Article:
Why do we celebrate the New Year on January 1?

28 Dec 2021

As far as astronomy is concerned, there is no reason to celebrate the New Year on the first of January. Let’s explore this idea a little further and find out why that is exactly.

One might wonder why this is

Well, to begin with, nothing truly special happens in space, nor here on Earth on January 1st. The celebration of the New Year is, therefore, a purely human phenomenon.

With the hope that the next period of life will be better, easier, and more beautiful, people have been waiting for the next year since time immemorial, offering sacrifices to the gods and arranging feasts.

As seen historically

The historical question, however, is when the New Year begins.

It makes sense for it to be on the day of the winter solstice, because after that, the day becomes longer and the night shorter. This is how the Hellenes, and the Old Slavs did it.

But the Babylonians and, in the beginning, the Romans, celebrated the New Year somewhere around the spring equinox, which is also not a bad solution, because it is the time when nature begins to wake up and the days become longer than the night. The Assyrians again believed that the years change in September, when the autumn equinox passes.

We are still indecisive

The question of when the next year will start has not been resolved globally even today. The Jews celebrate it on September 6, the Chinese somewhere in late January or early February (in any case, it is celebrated for two weeks). The Orthodox adhere to the old calendar, so they celebrate the New Year on January 14.

But finally, why January 1st?

The second of the seven Roman kings, Numa Pompilius, is to blame for everything. Until his reign, the Roman calendar had ten months, 30 or 31 days each month, and the year began on March 1.

Since these ten months with 304 days in total, which is how long the year lasted according to that calendar, were not enough to fit the whole solar year, Numa Pompilius ordered a reform. As a result, two more months were added to the calendar: January and February before March.

January was dedicated to Janus, the god of all beginnings. It is logical that the deity of the beginning cannot have his month at the end of the year. Since then, October, although its name says that it’s the eight, it became the tenth month. Likewise, December (tenth) became the twelfth.

But that was not the main problem. That calendar had 355 days, while the solar year lasts 365 days (and a few hours) and the Romans often had to “patch up” their calendar by inserting an additional month from time to time. This led to the fact that the common man was never sure what the date was, or even what year.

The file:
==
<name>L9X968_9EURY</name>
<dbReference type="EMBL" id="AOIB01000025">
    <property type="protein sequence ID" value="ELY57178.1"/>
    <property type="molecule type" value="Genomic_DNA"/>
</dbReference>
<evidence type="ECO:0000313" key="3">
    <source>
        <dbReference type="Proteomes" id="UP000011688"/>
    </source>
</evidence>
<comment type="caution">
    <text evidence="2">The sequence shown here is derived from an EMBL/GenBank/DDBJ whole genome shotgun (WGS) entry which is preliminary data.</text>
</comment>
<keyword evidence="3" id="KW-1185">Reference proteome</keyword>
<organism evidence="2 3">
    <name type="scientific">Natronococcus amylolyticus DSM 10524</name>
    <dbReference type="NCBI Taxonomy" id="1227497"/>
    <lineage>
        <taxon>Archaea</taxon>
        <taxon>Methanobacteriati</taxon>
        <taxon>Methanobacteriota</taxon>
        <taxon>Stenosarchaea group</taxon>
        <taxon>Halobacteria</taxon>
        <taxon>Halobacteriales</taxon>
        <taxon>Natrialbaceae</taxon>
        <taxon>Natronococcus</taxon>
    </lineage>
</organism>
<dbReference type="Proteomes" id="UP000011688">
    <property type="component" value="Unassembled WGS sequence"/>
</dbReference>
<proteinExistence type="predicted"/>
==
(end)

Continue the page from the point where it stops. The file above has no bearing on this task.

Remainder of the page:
The Julian Calendar

The issue had to be fixed somehow. That was done in the year 45 BC. when a new calendar was introduced. Julius Caesar, who otherwise knew astronomy well, invited the renowned Alexandrian astronomer, Sosigen, to compile a new calendar.

According to ancient Egyptian accounts, Sosigen assumed that the year lasted 365 days and 6 hours, and on that basis, he compiled a calendar which later, according to Caesar, was called the Julian calendar.

It wasn’t a bad calendar. The year according to that calendar lasted only 11 minutes and 14 seconds longer than the real year.

One might say that this rather trivial. But that small difference increased in the 16th century to ten days.

The Gregorian Calendar

In order to harmonize the calculation of time with the phenomena in nature, in 1582, by order of Pope Gregory XIII, a new calendar was made, the one we still use today. That calendar, known as the Gregorian calendar (after Pope Gregory), took over all the months of its predecessor, and with them also accepted the celebration of the New Year on January 1.

This calendar was first accepted by Catholic countries, and then it began to spread around the world. According to the Gregorian calendar, a year lasts 365.2422 days, which is a precision that allows us to be peaceful for several millennia. This is because the tropical year lasts 365.242199 days and the difference is not big.

There are, however, other problems with this calendar. Months have different numbers of days, the number of weeks in quarters and semesters is different, days in a week fall on different dates, and so on.

If one year January 1 falls on a Friday, the next it will fall on a Saturday. For many reasons, it would be good for each date to have its own days.

But this would not really be worth mentioning if there wasn’t a much more perfect calendar than the Gregorian one. It is the Revised Julian calendar that is ten times more precise, and it has solved some problems of the current calendar. The New Julian calendar was compiled by Milutin Milanković. But we’ll talk more about that some other time.